The Greek State has responded by placing Lesvos in a state of emergency for four months, which ‘all national forces’ will support. Prime Minister Mitsotakis claimed that the situation in Moria was a ‘matter of … national security’, announcing a total travel ban for every ‘immigrant and refugee’. He also praised the ‘efficiency’ of Greek ‘controls at our maritime borders’, a veiled reference to widely-reported illegal and deadly pushbacks of new arrivals at sea, which had ‘drastically reduced illegal entries’. The President of the European Commission, Ursula von der Leyen, who in March praised Greece for being ‘Europe’s shield’ as state troops shot and killed Muhammad Gulzar for attempting to cross the Evros border from Turkey, said that the Commission was ‘ready to support Greece’. The government’s initial response was to send Michalis Chrisochoidis, the Minister for Citizen Protection, the state department responsible for policing and prisons, along with extra police units. Thousands of migrants, some needing urgent medical attention, are trapped and hungry on a stretch of road that no aid workers can access from the outside. No one has coordinated food and shelter.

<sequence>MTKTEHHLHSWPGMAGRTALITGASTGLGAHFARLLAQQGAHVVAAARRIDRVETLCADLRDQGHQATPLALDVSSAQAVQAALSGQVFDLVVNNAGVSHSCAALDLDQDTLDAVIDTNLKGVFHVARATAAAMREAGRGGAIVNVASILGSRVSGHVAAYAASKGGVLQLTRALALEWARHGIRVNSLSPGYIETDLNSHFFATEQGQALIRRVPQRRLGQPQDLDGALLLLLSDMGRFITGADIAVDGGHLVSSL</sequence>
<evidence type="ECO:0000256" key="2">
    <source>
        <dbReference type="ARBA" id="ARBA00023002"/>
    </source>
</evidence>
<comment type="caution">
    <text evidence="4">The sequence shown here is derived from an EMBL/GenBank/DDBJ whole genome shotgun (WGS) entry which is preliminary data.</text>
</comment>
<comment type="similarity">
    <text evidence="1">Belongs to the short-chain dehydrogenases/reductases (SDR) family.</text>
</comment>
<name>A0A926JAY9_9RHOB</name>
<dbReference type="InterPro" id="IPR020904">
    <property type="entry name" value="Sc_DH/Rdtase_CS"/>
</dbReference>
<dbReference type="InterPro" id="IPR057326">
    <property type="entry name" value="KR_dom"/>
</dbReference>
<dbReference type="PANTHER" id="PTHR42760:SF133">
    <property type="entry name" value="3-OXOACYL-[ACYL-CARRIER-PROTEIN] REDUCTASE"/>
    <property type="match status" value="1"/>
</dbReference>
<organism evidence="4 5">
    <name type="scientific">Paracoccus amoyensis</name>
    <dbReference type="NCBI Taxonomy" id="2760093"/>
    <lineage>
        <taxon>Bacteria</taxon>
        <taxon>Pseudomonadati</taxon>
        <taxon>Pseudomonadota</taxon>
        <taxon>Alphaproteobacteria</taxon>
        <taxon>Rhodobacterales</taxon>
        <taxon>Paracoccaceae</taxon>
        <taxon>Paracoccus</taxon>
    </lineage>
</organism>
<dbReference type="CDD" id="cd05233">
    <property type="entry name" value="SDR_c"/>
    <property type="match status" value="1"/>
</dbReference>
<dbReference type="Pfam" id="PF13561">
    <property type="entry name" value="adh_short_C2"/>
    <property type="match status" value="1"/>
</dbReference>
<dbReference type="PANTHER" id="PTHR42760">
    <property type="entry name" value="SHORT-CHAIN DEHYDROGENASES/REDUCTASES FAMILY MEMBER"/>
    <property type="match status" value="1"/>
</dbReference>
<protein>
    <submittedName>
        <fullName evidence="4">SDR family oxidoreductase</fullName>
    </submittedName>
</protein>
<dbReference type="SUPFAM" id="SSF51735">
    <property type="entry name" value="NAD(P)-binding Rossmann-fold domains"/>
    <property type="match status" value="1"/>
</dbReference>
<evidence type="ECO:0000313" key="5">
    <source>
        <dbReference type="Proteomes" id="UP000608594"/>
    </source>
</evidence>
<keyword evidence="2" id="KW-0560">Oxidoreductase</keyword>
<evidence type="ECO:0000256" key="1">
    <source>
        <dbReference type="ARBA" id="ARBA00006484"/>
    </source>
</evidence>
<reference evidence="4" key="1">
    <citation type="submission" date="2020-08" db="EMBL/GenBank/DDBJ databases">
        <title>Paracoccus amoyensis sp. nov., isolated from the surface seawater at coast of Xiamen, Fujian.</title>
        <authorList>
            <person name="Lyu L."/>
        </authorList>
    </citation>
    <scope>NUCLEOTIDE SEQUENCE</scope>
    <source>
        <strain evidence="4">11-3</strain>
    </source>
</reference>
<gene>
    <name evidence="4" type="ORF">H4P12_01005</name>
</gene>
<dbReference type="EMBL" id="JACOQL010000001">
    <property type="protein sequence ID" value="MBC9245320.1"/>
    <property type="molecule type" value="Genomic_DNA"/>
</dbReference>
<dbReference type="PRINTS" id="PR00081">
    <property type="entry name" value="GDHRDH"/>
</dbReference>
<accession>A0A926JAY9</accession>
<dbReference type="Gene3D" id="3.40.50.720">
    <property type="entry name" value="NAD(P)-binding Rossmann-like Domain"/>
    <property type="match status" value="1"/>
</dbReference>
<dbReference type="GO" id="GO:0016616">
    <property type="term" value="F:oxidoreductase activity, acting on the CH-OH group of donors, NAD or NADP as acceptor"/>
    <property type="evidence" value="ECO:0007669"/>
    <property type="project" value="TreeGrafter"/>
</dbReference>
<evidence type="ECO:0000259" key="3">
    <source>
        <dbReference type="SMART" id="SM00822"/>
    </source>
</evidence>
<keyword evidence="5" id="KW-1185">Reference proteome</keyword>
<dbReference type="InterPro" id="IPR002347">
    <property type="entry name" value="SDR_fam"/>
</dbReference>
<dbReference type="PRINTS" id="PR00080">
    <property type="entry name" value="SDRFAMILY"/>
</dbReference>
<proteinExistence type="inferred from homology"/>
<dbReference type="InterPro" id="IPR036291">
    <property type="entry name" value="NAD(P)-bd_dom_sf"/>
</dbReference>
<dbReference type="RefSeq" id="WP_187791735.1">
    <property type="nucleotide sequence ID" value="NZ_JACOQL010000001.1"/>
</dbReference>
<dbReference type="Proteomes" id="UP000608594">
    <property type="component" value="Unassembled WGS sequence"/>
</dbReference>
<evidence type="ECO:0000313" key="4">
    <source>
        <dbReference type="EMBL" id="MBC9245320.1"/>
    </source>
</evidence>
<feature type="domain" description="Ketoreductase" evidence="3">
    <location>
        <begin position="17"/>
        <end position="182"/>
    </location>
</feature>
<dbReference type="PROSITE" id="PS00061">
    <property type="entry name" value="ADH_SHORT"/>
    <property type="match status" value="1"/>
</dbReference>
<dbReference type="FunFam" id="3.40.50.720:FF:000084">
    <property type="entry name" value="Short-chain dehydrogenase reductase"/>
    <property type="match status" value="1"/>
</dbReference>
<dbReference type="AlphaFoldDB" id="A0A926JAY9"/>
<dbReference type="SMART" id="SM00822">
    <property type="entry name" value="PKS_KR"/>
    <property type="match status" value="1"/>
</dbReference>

The Nea Demokratia government, elected in July 2019, has managed Moria through policies of indifference and an infrastructure capable only of punishment. It has done nothing to decongest the camp’s population, designed to temporarily house 3,000, allowing it to balloon to over 20,000 at its peak. It has attacked civil society, restricting access to NGOs and criminalising human rights observers and those in the migrant solidarity movement. It has fed fascism through its language of warfare, painting migrants as an ‘asymmetric threat’ from Turkey, and migration-focused NGOs as an enemy within. Nea Demokratia has overseen an architecture of violence in Moria camp and Lesvos as a whole. The fires were ‘the violence of the violated’. The five-year crime of Moria has come to an end, and perhaps those forced to live there would have been a little relieved, if the next days were not worse than those that came before.